Modi: Storage of solar energy will be next big thing

Indian premier, in town for World Government Summit, says his focus is on distance learning and solar energy storage


India’s priority is technological advancement, especially in education and energy, Prime Minister Narendra Modi told the World Government Summit (WGS) in Dubai on Sunday.

His keynote talk, presented as the day’s main address from the WGS guest country — India this year — was heavily focused on technology as a driver of human advancement, in general as well as in particular to India.

Modi’s delivered the key note address in the presence of His Highness Shaikh Mohammad Bin Rashid Al Maktoum, Vice-President and Prime Minister of UAE and Ruler of Dubai; Shaikh Mohammad Bin Zayed Al Nahyan, Crown Prince of Abu Dhabi and Deputy Supreme Commander of the UAE Armed Forces; other shaikhs and thousands of summit attendees.

Addressing a packed arena hall, Modi said his priority sectors include, among others, providing long distance online education for poor children in remote parts of India and developing the country’s solar energy storage capability.

The prime minister, who was on a two-day official visit to the UAE, said India aims to generate 175 gigawatts of power from renewable energy sources, including solar, by 2022. “And the next big technological revolution will be in the storage of solar energy,” Modi said.

He gave the example of depletion of ecology by urbanisation as well as radicalisation. He also listed various digital and technological advancements under his government in India such as biometric registration of people and farmers being able to sell through online portals.

He also mentioned India’s initiative of a “solar alliance” so that less developed countries can benefit from solar power as well. Modi said India has assigned special significance to the sun since ancient times and will continue to harness its power.

Tracing technological progress in India since ancient times, Modi said the country has reached the space sector. He gave the example of India’s Mars orbiter as well as the 100 satellites it has launched, including one for the UAE, which serve purposes in communications, data transmission, geological monitoring, and other ends.

Modi said India managed to enter the space sector in a cost-effective way, pointing out that the Mars orbiter cost less than “your average Hollywood movie”. He added that on a per-kilometre basis, the orbiter “is cheaper than taking a taxi ride in the city” — costing Rs7 (Dh0.39) compared to the Rs10 taxi fare.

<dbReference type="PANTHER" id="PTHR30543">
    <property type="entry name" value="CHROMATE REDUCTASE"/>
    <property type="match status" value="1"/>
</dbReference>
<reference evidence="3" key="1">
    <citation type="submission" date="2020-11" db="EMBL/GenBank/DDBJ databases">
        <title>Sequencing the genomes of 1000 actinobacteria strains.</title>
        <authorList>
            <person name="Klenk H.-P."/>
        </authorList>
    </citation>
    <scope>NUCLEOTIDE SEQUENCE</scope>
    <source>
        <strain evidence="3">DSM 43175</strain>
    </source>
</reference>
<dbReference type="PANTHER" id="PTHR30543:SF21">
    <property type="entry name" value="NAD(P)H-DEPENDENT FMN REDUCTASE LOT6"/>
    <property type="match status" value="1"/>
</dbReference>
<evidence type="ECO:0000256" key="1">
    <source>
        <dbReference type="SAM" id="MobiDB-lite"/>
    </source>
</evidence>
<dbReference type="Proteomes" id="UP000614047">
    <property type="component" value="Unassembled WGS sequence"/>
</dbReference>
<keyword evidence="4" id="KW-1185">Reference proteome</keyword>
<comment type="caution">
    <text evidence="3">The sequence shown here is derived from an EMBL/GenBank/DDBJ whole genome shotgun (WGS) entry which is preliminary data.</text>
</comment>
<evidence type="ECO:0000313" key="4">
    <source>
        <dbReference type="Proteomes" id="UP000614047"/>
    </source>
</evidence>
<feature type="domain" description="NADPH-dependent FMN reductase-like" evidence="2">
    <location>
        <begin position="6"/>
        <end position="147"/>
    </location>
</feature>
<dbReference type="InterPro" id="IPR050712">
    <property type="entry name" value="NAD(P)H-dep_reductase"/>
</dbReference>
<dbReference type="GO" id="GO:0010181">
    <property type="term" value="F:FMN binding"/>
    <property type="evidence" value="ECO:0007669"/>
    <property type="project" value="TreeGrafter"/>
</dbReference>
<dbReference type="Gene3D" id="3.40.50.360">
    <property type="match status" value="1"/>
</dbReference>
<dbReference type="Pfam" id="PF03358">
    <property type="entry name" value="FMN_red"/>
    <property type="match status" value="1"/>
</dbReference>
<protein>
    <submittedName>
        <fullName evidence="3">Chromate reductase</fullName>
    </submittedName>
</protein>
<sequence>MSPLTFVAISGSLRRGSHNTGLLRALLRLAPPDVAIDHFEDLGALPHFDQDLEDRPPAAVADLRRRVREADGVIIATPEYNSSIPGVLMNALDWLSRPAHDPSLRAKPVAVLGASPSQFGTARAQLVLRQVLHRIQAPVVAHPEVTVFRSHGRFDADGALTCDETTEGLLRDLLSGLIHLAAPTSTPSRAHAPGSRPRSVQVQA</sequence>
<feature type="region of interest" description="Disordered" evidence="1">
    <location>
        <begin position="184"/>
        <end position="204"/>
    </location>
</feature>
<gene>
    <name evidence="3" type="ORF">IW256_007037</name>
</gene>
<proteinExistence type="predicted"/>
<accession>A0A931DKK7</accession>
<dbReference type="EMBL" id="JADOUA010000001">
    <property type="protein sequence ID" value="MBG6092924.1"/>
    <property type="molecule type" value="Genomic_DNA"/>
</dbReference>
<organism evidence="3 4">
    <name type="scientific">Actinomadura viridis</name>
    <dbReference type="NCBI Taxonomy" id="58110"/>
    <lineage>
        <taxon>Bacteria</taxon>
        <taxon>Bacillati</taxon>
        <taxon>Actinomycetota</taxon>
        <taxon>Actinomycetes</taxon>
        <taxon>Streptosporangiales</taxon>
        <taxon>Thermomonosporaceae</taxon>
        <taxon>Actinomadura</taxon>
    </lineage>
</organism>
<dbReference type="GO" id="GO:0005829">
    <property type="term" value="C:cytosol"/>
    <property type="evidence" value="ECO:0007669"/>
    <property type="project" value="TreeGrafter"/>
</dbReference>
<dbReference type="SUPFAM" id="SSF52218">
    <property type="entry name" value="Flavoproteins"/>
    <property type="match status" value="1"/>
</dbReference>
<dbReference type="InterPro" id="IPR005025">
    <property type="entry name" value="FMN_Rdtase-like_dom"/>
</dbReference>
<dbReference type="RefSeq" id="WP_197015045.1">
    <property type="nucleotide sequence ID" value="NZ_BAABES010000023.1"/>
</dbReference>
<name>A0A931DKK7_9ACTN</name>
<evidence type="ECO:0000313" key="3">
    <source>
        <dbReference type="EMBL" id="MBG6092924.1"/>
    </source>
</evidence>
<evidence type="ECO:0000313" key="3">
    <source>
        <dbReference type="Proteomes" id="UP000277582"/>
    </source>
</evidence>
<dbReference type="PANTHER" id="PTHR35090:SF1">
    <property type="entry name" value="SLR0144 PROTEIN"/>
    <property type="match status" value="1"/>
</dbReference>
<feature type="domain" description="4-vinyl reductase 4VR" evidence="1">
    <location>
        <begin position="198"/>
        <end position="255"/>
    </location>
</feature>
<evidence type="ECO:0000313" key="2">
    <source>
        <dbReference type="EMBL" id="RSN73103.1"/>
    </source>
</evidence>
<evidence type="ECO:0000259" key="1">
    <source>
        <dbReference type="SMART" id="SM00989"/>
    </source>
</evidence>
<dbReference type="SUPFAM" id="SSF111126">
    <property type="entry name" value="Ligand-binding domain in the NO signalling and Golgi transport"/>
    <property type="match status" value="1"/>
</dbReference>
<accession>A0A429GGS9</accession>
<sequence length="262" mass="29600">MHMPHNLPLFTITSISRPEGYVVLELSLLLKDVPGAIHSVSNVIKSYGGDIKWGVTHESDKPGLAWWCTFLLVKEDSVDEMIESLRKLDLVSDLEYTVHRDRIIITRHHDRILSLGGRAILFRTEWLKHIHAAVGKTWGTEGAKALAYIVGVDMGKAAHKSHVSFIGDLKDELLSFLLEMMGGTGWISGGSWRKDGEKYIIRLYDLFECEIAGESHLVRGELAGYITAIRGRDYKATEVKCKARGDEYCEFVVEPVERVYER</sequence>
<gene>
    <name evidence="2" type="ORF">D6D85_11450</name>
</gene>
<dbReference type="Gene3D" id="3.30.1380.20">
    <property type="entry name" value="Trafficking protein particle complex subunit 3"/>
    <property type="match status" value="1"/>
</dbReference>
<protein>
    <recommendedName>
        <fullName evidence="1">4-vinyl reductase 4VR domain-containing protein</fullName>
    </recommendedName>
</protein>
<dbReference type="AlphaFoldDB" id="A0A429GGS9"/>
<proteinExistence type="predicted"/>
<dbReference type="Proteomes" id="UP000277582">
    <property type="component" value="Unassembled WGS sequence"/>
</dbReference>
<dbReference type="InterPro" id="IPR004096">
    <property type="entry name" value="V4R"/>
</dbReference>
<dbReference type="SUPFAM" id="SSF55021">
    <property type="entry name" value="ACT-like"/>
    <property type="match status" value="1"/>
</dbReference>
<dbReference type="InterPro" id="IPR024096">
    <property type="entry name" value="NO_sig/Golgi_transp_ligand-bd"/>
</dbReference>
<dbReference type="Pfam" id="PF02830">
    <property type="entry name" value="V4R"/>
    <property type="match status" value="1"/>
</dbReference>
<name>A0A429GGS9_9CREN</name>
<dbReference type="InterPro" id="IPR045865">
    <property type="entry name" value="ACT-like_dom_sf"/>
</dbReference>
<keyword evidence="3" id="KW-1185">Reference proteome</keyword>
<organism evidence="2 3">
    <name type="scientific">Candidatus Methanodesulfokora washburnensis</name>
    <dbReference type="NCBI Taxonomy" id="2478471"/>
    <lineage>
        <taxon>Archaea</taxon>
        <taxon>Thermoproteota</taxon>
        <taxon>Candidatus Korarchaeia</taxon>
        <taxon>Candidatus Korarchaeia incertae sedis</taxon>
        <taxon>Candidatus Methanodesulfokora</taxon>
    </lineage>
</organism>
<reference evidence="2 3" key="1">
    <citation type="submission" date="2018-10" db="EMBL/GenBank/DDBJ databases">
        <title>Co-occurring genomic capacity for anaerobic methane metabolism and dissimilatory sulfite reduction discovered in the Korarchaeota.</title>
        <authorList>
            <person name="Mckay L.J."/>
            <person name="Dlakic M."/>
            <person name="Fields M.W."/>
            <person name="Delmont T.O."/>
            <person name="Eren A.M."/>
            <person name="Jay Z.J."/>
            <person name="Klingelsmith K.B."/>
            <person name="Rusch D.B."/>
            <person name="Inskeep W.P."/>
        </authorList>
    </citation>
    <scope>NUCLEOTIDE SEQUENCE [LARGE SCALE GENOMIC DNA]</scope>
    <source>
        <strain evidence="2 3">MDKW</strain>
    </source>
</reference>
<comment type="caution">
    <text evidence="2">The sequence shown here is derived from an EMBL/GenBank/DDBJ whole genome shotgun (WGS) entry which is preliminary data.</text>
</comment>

Highlighting other areas of digital progress in India, Modi mentioned its Adhar biometric identity cards for all citizens, said to be the world’s biggest such project. India has a population of around 1.25 billion people. Modi said that because of the cards, which are linked to bank accounts and mobile phone numbers, citizens can avail of a direct transfer of government benefits to them.

However, technology can and has also been used sometimes as “a tool of destruction” rather than for progress, Modi warned.

“Governments should remain alert towards technological development so technology remains useful. Its user manual says nothing about moral values,” he said.

Speaking on national development, Modi said the goal of mankind was not to strive for economic prosperity but to work together towards well-being. He recited a Sanskrit saying that means contentment is the real and highest wealth of man.

Modi said the UAE leadership has “very accurately realised this ideal”, citing the appointment of a Minster of Happiness and Quality of Life as an example. He also praised the forward-looking vision of its leaders, pointing out the creation of a post of Minister of the Future in the UAE.

Modi said WGS was an ideal platform to explore how technology can change the future of governance.


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